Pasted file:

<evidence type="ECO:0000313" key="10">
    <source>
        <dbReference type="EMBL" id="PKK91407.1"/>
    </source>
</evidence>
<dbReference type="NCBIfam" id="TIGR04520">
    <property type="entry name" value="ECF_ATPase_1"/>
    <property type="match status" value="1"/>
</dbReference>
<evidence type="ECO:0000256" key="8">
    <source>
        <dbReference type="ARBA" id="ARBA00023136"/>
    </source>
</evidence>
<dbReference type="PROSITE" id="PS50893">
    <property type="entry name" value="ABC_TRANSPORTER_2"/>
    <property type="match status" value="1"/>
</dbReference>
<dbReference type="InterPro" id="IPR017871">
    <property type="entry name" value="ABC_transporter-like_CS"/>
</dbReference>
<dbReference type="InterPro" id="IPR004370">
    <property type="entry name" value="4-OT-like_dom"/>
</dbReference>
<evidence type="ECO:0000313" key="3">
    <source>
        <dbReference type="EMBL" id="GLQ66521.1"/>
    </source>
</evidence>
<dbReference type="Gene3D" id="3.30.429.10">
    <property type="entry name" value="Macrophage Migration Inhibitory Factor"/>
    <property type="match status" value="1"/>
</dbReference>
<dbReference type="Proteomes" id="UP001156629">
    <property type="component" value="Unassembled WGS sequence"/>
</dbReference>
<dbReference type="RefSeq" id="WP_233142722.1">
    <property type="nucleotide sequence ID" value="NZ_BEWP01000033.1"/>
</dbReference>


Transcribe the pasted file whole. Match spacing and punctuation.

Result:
<evidence type="ECO:0000313" key="10">
    <source>
        <dbReference type="EMBL" id="PKK91407.1"/>
    </source>
</evidence>
<dbReference type="NCBIfam" id="TIGR04520">
    <property type="entry name" value="ECF_ATPase_1"/>
    <property type="match status" value="1"/>
</dbReference>
<evidence type="ECO:0000256" key="8">
    <source>
        <dbReference type="ARBA" id="ARBA00023136"/>
    </source>
</evidence>
<dbReference type="PROSITE" id="PS50893">
    <property type="entry name" value="ABC_TRANSPORTER_2"/>
    <property type="match status" value="1"/>
</dbReference>
<dbReference type="InterPro" id="IPR017871">
    <property type="entry name" value="ABC_transporter-like_CS"/>
</dbReference>
<dbReference type="InterPro" id="IPR004370">
    <property type="entry name" value="4-OT-like_dom"/>
</dbReference>
<evidence type="ECO:0000313" key="3">
    <source>
        <dbReference type="EMBL" id="GLQ66521.1"/>
    </source>
</evidence>
<dbReference type="Gene3D" id="3.30.429.10">
    <property type="entry name" value="Macrophage Migration Inhibitory Factor"/>
    <property type="match status" value="1"/>
</dbReference>
<dbReference type="Proteomes" id="UP001156629">
    <property type="component" value="Unassembled WGS sequence"/>
</dbReference>
<dbReference type="RefSeq" id="WP_233142722.1">
    <property type="nucleotide sequence ID" value="NZ_BEWP01000033.1"/>
</dbReference>